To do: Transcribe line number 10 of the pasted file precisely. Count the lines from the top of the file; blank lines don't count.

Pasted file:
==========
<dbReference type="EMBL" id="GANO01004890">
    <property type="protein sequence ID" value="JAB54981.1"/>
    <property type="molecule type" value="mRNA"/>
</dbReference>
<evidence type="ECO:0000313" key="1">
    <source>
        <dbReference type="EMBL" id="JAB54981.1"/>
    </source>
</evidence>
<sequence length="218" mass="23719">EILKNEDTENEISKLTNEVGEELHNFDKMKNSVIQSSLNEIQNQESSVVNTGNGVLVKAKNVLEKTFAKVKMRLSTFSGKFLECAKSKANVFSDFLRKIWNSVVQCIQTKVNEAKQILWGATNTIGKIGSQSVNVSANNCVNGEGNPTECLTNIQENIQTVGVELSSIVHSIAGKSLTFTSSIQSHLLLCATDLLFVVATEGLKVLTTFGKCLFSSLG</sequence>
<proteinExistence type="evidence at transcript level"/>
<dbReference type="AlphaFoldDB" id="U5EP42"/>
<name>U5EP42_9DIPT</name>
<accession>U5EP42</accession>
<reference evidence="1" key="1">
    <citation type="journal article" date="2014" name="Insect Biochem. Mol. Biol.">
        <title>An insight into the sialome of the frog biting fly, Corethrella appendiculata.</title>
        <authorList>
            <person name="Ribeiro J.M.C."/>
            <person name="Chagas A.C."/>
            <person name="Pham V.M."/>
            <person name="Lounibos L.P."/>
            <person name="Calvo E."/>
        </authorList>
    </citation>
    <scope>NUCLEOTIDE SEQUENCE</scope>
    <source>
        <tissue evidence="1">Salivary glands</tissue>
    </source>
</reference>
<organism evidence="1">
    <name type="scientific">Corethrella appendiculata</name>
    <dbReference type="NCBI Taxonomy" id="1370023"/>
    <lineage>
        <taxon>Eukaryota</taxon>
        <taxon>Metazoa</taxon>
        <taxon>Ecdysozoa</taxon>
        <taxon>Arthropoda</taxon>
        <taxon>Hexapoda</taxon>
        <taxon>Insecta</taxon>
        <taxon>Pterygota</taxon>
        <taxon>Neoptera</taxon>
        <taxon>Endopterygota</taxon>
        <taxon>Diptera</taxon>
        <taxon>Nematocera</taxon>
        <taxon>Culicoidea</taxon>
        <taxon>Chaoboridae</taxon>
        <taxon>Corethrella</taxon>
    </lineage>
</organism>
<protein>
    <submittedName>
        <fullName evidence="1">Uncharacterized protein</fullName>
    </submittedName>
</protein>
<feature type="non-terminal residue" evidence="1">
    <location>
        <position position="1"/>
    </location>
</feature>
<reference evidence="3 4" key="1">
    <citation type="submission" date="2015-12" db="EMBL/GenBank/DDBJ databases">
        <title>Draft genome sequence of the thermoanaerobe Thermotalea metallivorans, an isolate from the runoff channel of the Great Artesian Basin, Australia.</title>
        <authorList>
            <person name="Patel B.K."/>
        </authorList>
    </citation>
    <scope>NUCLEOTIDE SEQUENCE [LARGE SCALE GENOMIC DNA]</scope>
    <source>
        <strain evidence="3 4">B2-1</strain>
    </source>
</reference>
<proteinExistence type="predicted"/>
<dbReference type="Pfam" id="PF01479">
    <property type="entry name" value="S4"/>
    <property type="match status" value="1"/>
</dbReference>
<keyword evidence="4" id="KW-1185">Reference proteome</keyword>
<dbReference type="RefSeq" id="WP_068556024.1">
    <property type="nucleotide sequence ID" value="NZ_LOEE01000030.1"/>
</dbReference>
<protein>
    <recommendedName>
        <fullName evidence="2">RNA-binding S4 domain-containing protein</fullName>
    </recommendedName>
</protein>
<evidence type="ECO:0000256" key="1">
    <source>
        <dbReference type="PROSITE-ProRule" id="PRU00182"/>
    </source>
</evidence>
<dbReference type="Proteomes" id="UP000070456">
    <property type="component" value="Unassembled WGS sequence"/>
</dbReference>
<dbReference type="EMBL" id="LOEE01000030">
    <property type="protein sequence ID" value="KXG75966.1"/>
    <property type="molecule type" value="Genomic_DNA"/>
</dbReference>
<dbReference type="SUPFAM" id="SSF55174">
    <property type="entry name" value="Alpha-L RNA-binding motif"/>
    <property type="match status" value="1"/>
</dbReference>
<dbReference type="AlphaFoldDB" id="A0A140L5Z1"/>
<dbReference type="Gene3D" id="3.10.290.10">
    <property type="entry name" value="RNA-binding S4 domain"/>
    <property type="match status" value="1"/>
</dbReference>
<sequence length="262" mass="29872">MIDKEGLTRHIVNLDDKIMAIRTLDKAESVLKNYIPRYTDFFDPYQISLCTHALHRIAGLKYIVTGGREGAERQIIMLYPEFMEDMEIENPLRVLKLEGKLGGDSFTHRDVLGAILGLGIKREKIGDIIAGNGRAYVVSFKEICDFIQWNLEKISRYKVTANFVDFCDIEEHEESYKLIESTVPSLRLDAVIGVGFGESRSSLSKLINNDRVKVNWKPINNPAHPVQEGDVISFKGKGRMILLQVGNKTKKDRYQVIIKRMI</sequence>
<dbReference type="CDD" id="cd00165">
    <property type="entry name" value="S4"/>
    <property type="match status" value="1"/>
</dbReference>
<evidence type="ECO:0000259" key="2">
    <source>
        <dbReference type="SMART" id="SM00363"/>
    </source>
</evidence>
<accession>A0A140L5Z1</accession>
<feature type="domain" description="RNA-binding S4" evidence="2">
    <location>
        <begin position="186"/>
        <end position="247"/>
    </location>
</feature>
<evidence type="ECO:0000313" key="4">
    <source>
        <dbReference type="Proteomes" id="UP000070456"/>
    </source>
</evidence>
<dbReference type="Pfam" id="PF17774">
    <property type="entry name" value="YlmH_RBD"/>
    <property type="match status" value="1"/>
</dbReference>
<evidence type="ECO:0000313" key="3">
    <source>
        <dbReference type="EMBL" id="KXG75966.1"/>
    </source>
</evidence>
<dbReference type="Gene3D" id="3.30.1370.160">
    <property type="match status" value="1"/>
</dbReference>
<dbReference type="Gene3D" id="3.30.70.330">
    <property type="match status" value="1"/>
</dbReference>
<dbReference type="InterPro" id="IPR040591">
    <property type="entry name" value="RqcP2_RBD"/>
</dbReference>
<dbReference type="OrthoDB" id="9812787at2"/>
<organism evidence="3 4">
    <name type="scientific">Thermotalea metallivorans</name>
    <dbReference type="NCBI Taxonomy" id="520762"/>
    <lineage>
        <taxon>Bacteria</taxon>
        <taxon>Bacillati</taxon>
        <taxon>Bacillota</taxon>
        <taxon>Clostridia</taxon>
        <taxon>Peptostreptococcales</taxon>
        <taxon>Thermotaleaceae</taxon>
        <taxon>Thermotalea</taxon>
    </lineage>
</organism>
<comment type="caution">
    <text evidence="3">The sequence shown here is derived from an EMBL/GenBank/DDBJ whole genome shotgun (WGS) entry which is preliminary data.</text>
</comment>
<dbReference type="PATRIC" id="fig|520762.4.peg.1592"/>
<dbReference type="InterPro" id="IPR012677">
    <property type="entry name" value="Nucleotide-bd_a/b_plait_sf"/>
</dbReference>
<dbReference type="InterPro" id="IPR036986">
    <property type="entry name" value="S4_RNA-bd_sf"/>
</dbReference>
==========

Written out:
<sequence length="218" mass="23719">EILKNEDTENEISKLTNEVGEELHNFDKMKNSVIQSSLNEIQNQESSVVNTGNGVLVKAKNVLEKTFAKVKMRLSTFSGKFLECAKSKANVFSDFLRKIWNSVVQCIQTKVNEAKQILWGATNTIGKIGSQSVNVSANNCVNGEGNPTECLTNIQENIQTVGVELSSIVHSIAGKSLTFTSSIQSHLLLCATDLLFVVATEGLKVLTTFGKCLFSSLG</sequence>